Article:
The European Parliament has issued a recast of its Waste Electrical and Electronic Equipment (WEEE) directive; this new directive states that 'to control possible risks to human and health and the environment from the treatment of WEEE that contains nanomaterials, it is appropriate for the Commission to assess whether specific treatment may be necessary'.
In particular, the revised directive states that the European Commission should assess whether Annex VII, which is the 'Selective treatment for materials and components of waste electrical and electronic equipment',should be amended in order to 'address nanomaterials contained in EEE'. The motive for this evaluation comes from an opinion published by the Commission's Scientific Committee on Emerging and Newly Identified Health Risks (SCENIHR) in January 2009, which stated that 'exposure to nanomaterials that are firmly embedded in large structures, for example in electronic circuits, may occur in the waste phase and during recycling'.
According to the document, 'this Directive supplements the general waste management legislation of the Union', and in general its purpose is to'contribute to sustainable production and consumption by, as a first priority, the prevention of WEEE and, in addition, by the re-use, recycling and other forms of recovery of such wastes so as to reduce the disposal of waste and to contribute to the efficient use of resources'; this is dictated at the Union level, as 'different national policies on the management of WEEE hampers the effectiveness of recycling policies'. This Directive has been recast, however, as the European Parliament considers 'a number of substantial changes' to the 2003 Directive are necessary.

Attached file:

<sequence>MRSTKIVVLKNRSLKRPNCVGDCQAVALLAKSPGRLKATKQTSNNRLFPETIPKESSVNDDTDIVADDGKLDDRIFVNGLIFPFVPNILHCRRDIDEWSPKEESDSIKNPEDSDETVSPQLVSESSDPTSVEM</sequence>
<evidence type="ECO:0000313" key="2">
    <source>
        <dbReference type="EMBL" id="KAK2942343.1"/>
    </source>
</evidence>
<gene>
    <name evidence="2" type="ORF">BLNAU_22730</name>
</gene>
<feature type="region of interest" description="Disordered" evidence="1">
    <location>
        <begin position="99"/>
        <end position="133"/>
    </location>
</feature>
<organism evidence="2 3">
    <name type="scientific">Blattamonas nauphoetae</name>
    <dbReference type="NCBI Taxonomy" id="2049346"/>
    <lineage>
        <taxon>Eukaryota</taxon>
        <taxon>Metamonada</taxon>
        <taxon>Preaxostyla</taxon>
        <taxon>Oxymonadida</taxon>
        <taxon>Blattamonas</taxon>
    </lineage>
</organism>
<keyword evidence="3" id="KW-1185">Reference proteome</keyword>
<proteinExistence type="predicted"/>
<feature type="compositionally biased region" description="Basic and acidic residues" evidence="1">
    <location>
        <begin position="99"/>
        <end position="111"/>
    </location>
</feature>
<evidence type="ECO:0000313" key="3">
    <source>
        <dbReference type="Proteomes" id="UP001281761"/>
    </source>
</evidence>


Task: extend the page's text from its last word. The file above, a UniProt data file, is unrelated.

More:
Follow this link to read the full recast EU Directive on WEEE, and this link to read the NIA's article about SCENIHR's nanomaterial opinion from January 2009.